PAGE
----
Sunday , October 22 2017
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Copeland IT Security

No Learning:

In recent days, it was announced that Copeland Borough Council had been victim to a Ransomware attack, and that they were experiencing major difficulties.

Back in 2015, the council was subject to another attack, where they had been locked out of accessing financial data. Concerned that CBC hadn’t learned from the previous attack, I asked some questions on Social Media, but was told that I must submit a Freedom Of Information Request to access the information. Not being someone that is put off easily, I did as requested.

I asked:

In 2015, CBC claimed to have been attacked by Ransomware.

Could you please explain what steps were taken after that attack to ensure it didn’t happen again? Were patches applied to software and servers installed? Have you continued to apply patches? Was security enhanced?

Now, in 2017 another Ransomware attack has taken place.

What was the name of the Ransomware to have deposited itself onto the CBC system this time around in 2017? NotPetya or variants of?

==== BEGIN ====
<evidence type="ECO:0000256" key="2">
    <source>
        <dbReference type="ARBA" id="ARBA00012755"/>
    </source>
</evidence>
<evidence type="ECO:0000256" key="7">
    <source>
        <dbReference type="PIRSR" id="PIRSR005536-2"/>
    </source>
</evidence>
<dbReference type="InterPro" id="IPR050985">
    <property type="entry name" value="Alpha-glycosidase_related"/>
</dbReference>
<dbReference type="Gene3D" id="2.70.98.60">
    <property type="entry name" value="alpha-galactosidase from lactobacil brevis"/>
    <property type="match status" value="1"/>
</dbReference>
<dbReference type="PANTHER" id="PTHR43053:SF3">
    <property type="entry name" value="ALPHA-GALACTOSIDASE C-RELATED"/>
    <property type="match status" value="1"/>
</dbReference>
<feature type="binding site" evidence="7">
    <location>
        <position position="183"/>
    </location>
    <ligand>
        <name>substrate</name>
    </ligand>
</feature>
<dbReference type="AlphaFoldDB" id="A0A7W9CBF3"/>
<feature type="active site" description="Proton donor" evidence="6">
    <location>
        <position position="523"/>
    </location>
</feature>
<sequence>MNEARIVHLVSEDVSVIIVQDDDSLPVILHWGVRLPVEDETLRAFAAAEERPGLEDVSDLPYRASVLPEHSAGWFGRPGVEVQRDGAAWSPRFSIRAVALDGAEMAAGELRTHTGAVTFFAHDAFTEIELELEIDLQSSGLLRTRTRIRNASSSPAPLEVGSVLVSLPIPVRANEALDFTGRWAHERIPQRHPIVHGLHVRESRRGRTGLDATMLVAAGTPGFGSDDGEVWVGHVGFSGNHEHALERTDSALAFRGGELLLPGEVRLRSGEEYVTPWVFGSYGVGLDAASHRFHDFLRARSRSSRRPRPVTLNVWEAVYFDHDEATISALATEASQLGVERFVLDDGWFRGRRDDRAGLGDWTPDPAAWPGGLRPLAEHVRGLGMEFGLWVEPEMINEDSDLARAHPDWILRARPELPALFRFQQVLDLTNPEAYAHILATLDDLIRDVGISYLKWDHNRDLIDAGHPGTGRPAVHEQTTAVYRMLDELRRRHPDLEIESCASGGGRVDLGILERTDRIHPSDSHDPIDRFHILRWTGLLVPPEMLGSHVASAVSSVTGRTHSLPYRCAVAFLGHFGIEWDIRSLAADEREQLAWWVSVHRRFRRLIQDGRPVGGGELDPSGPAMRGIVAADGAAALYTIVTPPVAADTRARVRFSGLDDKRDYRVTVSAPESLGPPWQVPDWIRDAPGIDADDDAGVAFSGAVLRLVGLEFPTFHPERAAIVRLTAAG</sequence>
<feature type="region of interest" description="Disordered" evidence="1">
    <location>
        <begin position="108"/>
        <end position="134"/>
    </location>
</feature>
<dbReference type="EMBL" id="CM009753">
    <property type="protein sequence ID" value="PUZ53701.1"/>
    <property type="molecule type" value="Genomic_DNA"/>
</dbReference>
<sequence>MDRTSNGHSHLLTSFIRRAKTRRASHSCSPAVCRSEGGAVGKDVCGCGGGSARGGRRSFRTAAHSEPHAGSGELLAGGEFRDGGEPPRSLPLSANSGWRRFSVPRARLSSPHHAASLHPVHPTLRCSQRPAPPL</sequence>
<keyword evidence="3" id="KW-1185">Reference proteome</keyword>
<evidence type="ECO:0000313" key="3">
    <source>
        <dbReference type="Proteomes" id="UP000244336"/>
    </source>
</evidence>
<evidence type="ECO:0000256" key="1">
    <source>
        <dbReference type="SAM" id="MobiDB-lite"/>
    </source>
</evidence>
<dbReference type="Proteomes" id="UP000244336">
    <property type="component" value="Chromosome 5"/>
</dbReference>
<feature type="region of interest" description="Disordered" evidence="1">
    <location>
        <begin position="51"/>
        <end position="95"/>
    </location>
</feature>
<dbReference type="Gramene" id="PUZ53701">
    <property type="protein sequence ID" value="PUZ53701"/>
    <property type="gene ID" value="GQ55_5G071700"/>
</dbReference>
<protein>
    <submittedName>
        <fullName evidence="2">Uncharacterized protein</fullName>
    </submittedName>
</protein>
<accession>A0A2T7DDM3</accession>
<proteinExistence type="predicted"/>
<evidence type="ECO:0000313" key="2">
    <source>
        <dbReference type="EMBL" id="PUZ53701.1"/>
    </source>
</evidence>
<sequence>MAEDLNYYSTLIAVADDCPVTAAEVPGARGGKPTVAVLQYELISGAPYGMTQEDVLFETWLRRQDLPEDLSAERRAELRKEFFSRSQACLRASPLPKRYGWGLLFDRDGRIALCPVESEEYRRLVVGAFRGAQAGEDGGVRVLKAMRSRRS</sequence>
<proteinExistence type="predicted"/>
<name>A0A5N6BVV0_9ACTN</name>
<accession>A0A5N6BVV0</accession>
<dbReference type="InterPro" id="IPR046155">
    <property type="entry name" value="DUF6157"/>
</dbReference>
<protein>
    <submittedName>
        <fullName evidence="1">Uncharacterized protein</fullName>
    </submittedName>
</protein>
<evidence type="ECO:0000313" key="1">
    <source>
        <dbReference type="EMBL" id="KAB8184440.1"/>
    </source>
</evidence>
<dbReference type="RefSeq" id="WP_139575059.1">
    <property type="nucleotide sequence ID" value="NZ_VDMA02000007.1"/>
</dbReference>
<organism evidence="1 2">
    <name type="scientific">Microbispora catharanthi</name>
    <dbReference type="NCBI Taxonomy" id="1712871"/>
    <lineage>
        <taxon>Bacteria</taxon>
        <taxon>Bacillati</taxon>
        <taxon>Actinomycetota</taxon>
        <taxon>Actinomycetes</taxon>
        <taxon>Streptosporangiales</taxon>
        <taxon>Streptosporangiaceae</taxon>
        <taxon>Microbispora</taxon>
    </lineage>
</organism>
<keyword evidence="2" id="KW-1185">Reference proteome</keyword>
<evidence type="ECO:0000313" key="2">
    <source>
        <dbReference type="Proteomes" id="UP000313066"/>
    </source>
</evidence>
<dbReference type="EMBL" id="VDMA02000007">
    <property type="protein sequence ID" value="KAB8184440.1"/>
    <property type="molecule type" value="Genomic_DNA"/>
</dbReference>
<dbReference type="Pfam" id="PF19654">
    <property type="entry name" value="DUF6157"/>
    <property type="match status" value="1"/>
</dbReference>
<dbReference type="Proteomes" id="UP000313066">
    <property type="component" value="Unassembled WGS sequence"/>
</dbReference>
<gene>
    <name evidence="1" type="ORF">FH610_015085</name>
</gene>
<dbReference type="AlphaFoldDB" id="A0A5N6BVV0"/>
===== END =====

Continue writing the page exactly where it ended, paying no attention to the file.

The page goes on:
I would like to see the investigative report from the previous Ransomware attack in 2015, if you commissioned one. If you didn’t have a report produced, why not and are you commissioning one this time around?

Today, I have received a response from the council. While I totally understand their reluctance to share security information, I am alarmed at what I have been told in the response to one of my questions:

Following a search of electronic and paper records here at Copeland Borough Council I can find no trace of a reported ‘Ransomware’ attack in 2015. An unrelated data breach/attack was reported in 2015 but again I can find no written record of this incident.

A full investigation will be carried out by suitably qualified security experts this time, until it is completed we do not know if the information contained within it would be detrimental to our security defences and as such we could not say if it will be released in full under FOI. Arrangements may be made to share this information in a format that would not compromise our security.

Now, I am pleased that an investigation into the attack is to be carried out this time around, but WHY wasn’t one done in 2015?

Learning from past mistakes is vital in ensuring that they aren’t made again. Back in 2015, the public were told that it was costing us £650 a day for a consultant to correct the problem. The final figure ran into £thousands. At the time, Mayor Mike Starkie said:

At no point was any personal information at risk, and we took this opportunity to review our IT security measures and make sure they are as robust as possible.

I guess CBC haven’t learned the lesson after-all.

  • Back in July, I warned the local authority that their security was lax via this website and on social media. My social media post was deleted.

How unfortunate for them to not listen.

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